The way the HSE, Police and other regulators approach investigations into workplace fatalities was the topic of hot discussion at the SHP Legal Arena today.
Presenting on the subject was Peter McNaught, legal advisor to the HSE, who explained to delegates that the Police are likely to be the first on the scene when a death at work occurs.
He warned that they don’t necessarily have much experience in dealing with fatalities and that different forces will treat the investigation in different ways; some, for example, may allow individual detectives to take the lead, while other forces may handle it through a major investigation team and treat it like a homicide case.
They will also focus on the actions and roles of individuals, as they will be pursuing a line of inquiry to determine whether there is the potential to bring charges for manslaughter.
Among the many powers of the Police, perhaps the key one is the power to arrest individuals, which, explained Peter, “they are keen to do for various reasons”. And, although in workplace-fatality cases, they may ask an individual to attend an interview at the police station by appointment, “it doesn’t mean that when they attend they won’t be arrested”.
HSE and local-authority inspectors, by contrast, have no power to arrest individuals, but they do have a range of options open to them to help them in their investigations following a workplace incident. These include: the power to enter premises; the power to direct that premises are left undisturbed; and the power to take measurements, samples and photos.
However, explained Peter, the HSE also has a power to require people to answer questions. During police interviews, the interviewee has the right to remain silent but failing to answer an HSE inspector’s questions in relation to their investigation is a criminal offence.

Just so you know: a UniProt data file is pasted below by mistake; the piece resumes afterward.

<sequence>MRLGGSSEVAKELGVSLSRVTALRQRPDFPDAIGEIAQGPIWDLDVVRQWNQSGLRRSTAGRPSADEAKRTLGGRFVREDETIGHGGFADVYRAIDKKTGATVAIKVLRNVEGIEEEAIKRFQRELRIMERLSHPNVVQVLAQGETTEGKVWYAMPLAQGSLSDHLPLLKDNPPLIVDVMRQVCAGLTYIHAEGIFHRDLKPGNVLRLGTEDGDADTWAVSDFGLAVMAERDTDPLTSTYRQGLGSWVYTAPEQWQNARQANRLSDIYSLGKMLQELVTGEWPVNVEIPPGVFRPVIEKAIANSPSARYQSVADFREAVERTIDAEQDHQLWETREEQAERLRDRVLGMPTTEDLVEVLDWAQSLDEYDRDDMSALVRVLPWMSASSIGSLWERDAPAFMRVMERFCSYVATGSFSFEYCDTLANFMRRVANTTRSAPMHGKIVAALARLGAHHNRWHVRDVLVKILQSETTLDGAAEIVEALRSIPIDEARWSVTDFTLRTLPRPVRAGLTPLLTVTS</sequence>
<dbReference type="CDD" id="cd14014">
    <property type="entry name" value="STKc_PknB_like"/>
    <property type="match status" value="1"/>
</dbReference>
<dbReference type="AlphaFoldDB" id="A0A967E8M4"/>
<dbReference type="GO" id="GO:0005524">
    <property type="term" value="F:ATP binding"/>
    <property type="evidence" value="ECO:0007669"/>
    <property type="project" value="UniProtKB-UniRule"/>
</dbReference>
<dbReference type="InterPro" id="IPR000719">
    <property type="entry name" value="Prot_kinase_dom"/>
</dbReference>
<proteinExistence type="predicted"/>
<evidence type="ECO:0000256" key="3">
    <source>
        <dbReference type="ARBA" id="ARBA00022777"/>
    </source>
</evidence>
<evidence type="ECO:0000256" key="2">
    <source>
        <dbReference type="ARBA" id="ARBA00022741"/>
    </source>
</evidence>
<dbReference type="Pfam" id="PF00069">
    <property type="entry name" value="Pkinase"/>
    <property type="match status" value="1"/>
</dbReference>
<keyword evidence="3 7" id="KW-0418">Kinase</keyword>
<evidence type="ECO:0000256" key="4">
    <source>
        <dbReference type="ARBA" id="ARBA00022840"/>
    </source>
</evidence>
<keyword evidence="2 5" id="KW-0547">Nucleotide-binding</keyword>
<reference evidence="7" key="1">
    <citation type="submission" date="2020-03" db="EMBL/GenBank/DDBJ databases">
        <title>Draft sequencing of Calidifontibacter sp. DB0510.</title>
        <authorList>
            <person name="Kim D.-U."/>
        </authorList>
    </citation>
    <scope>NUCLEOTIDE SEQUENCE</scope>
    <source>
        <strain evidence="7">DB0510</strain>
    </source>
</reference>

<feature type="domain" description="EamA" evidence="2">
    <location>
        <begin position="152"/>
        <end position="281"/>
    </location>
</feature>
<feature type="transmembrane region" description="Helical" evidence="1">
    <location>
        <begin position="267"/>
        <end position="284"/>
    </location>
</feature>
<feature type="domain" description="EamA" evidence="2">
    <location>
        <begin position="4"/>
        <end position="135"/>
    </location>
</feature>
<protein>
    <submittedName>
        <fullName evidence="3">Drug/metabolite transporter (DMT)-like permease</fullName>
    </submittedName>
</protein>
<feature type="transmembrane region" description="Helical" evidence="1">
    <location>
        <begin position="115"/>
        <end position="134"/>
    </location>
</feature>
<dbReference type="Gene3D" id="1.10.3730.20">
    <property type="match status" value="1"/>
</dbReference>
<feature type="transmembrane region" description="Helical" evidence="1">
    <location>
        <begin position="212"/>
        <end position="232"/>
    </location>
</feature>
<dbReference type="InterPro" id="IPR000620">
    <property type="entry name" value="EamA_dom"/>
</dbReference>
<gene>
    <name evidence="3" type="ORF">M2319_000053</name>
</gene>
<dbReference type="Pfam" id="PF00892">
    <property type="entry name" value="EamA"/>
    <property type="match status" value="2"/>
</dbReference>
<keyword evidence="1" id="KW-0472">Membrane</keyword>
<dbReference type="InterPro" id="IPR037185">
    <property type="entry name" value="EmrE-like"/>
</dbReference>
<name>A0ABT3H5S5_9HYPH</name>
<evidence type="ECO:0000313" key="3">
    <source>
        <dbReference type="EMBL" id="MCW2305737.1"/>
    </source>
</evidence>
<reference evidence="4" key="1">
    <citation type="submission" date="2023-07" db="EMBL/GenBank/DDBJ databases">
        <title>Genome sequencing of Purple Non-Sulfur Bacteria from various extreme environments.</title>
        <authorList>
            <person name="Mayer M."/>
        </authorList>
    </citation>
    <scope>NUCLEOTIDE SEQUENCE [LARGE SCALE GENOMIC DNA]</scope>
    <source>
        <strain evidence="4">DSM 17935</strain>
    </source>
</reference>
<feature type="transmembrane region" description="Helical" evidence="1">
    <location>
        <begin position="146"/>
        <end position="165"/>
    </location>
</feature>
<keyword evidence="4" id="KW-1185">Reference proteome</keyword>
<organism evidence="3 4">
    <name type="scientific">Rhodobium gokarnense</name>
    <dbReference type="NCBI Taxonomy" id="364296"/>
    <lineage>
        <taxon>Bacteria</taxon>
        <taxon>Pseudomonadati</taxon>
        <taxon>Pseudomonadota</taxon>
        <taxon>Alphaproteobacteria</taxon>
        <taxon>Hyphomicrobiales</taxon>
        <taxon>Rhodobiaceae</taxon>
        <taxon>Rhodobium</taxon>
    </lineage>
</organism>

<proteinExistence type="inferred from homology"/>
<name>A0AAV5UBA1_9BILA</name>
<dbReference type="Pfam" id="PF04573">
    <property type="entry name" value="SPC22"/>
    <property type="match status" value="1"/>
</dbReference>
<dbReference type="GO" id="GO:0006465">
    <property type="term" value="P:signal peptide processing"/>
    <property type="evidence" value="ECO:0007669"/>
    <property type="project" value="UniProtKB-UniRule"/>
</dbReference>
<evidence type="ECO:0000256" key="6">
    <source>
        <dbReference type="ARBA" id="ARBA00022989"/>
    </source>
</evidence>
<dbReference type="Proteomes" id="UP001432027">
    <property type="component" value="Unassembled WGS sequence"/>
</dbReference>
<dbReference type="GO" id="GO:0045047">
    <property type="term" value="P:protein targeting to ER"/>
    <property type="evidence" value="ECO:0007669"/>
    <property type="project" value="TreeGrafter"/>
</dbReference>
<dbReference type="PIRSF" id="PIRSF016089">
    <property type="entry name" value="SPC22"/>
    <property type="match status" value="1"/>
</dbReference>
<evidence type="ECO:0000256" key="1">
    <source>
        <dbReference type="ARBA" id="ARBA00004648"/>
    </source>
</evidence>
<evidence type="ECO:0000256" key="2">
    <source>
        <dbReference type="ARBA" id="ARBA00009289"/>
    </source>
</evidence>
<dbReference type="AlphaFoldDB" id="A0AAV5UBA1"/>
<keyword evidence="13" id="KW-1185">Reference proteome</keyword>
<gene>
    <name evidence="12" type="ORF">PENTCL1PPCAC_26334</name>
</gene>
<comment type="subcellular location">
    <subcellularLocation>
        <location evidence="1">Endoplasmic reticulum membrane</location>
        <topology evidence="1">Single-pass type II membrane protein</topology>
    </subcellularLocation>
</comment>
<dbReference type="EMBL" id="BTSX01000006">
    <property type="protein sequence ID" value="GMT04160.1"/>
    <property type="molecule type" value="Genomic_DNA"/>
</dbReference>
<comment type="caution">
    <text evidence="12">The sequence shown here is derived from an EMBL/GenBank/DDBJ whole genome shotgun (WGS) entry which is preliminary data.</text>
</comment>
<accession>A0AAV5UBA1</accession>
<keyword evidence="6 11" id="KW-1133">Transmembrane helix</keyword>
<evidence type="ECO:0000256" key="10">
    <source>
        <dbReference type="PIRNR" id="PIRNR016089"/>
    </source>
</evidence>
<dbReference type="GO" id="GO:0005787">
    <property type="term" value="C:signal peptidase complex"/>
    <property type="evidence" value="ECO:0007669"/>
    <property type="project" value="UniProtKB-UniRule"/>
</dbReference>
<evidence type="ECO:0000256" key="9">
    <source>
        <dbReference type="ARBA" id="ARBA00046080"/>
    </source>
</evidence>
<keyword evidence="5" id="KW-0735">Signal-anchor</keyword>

Inspectors also have the power to request documents to be provided, and much of their investigatory approach will focus on written records kept by the employer – for example, training records, documents to determine competence, health and safety policies, and what risk assessments were carried out.
If a company refuses to provide documents, or procrastinates on the issue, then the HSE may employ their power in this regard.
Moving on to the roles of other bodies, Peter explained that the CPS has a formal responsibility to decide if criminal proceedings should be commenced after police investigations, in line with the Code of Crown Prosecutors. The CPS may, however, advise the Police during the investigation.
The facts of the incident will also be explored during the coroner’s inquest, which must always be held if there is a violent or unnatural death, which will usually be the case with a workplace fatality. The aim of the coroner’s inquest is to establish the facts and not to apportion any guilt on relevant parties.
Peter closed his session with a brief discussion of the Work-related Deaths Protocol, which was introduced in 1998 to set down guidelines for how the Police and HSE should work together when investigating incidents that may lead to manslaughter charges and health and safety charges being brought.
The Protocol states that one party will have the primary role during the investigation, although health and safety investigation can take place in tandem and alongside any police investigation.
Any decision to prosecute, said Peter, would be initiated and managed jointly, with all the issues considered at the same time, and, in most cases, by the same jury.
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